Map of US-backed SDF advances vs. ISIS (yellow) in Syria, from September 2015 to March 2016
It is perhaps not very surprising that an apparent coalition attack on SAA positions in Deir Ezzor occurred only months after ISIS began besieging the city, killing three soldiers and wounding another thirteen. The US-led coalition bombings effectively assisted the ISIS advance at the expense of Assad’s forces.
While the US vehemently denied responsibility for the attack, according to the Syrian Observatory for Human Rights (SOHR), a pro-opposition monitoring group that receives funding from Western governments, the jets that carried out the attack were “likely to be from the coalition.”
While this could admittedly be chalked up to a one-off mistake, it was not the only attack of its kind.
Almost a year later, as the Syrian government was still holding out against the siege, US-led coalition warplanes launched a much larger and sustained attack, dropping over a dozen airstrikes that reportedly killed dozens of Syrian soldiers while wounding at least a hundred others.
The attack was a major boost to the besieging Islamic State, as one British journalist described it: “in the immediate aftermath, Isis swarmed forward and cut the city in half,” further tightening the noose around the SAA while directly threatening their airborne supply-line.
With the facts this time undeniable, and eager to distance themselves from the obvious strategic advantage received, the US admitted culpability but denied it was anything more than a mistake. The media quickly accepted these denials, overlooking major inconsistencies that remained.
For instance, the official report revealed that the US had misled the Russians about the location of the intended strike, ignored intelligence reports saying Syrian soldiers were being targeted, and circumvented normal targeting procedures before the action was taken, downgrading the intelligence requirements needed to launch the strike.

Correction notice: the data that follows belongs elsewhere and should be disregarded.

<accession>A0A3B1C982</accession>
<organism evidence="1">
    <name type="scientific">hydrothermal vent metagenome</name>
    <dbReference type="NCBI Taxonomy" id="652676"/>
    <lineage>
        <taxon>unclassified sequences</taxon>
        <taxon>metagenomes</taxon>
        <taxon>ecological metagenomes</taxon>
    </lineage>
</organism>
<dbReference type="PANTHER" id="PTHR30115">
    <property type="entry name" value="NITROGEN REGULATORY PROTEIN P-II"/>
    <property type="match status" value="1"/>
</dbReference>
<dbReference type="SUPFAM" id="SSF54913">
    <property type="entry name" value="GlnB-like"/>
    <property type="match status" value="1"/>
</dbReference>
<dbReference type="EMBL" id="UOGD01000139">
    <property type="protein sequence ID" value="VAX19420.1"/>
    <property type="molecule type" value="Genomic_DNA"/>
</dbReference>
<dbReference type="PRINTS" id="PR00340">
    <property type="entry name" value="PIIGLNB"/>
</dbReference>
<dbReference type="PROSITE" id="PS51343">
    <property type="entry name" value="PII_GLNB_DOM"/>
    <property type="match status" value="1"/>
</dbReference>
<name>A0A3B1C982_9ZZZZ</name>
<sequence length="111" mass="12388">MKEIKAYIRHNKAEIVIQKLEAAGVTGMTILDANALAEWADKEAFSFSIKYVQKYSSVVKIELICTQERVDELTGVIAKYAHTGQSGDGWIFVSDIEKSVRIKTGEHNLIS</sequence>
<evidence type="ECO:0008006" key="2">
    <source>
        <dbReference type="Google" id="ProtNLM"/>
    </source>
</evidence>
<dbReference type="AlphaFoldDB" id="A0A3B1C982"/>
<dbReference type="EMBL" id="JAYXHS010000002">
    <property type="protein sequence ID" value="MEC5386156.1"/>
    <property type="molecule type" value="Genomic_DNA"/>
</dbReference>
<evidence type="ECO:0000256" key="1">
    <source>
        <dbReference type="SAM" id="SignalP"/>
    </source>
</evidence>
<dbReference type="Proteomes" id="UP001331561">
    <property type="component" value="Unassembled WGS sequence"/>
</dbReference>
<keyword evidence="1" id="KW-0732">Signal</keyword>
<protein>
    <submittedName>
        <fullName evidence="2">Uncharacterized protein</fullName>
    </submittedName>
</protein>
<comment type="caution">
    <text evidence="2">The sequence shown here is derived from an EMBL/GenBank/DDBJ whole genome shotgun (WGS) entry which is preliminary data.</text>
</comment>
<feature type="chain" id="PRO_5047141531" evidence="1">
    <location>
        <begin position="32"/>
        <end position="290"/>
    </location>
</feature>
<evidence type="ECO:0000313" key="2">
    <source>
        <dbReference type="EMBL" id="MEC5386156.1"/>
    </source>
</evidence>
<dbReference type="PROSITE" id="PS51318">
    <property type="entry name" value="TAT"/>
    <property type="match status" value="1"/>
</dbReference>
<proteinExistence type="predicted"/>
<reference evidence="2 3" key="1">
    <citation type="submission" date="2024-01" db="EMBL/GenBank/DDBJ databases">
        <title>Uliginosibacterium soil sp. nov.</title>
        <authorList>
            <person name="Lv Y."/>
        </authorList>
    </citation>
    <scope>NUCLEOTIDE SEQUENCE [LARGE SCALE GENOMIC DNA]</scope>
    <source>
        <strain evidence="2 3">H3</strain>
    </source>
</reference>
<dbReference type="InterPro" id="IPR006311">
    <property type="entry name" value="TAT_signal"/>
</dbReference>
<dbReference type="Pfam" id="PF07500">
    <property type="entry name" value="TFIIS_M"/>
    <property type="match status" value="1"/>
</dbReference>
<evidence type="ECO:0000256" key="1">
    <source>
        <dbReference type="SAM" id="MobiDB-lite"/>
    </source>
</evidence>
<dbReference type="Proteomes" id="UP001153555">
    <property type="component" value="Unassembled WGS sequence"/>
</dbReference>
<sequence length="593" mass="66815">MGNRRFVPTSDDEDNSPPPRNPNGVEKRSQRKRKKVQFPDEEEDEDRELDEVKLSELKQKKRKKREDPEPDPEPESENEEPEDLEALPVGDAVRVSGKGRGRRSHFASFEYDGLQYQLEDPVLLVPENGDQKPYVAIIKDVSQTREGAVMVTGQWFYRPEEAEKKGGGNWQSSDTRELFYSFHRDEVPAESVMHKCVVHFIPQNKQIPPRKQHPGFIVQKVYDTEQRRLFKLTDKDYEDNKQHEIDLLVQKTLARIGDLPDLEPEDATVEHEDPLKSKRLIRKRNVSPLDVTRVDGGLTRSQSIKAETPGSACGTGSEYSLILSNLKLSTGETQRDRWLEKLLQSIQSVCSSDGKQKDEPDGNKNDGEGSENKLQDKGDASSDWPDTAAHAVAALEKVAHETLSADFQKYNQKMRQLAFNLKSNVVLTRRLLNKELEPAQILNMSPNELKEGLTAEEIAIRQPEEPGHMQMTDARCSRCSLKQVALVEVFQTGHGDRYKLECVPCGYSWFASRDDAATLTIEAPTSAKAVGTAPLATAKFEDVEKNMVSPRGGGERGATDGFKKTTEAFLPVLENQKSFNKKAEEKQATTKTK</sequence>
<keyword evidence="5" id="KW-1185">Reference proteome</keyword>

As veteran journalist Gareth Porter pointed out, the “irregularities in decision-making [were] consistent with a deliberate targeting of Syrian forces.”
Another possible explanation pointed towards the open hostility that top Pentagon officials had expressed towards a joint US-Russia ceasefire deal agreed upon days earlier, which collapsed in the wake of the attack. The officials were specifically antagonistic towards requirements of cooperation with the Russian military, therefore displaying motive and ability.
A further possible explanation was provided by the director of Human Rights Watch. Using language not so different than John Kerry’s, and seemingly in agreement with such a strategy, he wrote on his Twitter handle asking: “As US kills 80 Syrian soldiers, is it sending Assad a signal for his deadly intransigence?”
What is certain is that for those committed to weakening Syria’s progress against ISIS in the much coveted northeastern “sphere-of-influence,” the coalition bombings securely tipped the balance of forces against the Syrian Army, who only managed to survive due to Russian air-power.
The strategic dimension of this is that as long as most of Deir Ezzor was occupied by ISIS, and not Syria, the option to retake it remained open. If Syria reestablished its control, taking the area would not be possible for the US-led coalition without a full declaration of war. Within this political dynamic then, the only way to make sure that the area remained “in-reach” of the coalition was by ensuring that the Islamic State remained in control and prevented further Syrian expansion.
And while conventional pundits would routinely dismiss the occurrence of such strategic considerations, they plainly did take place.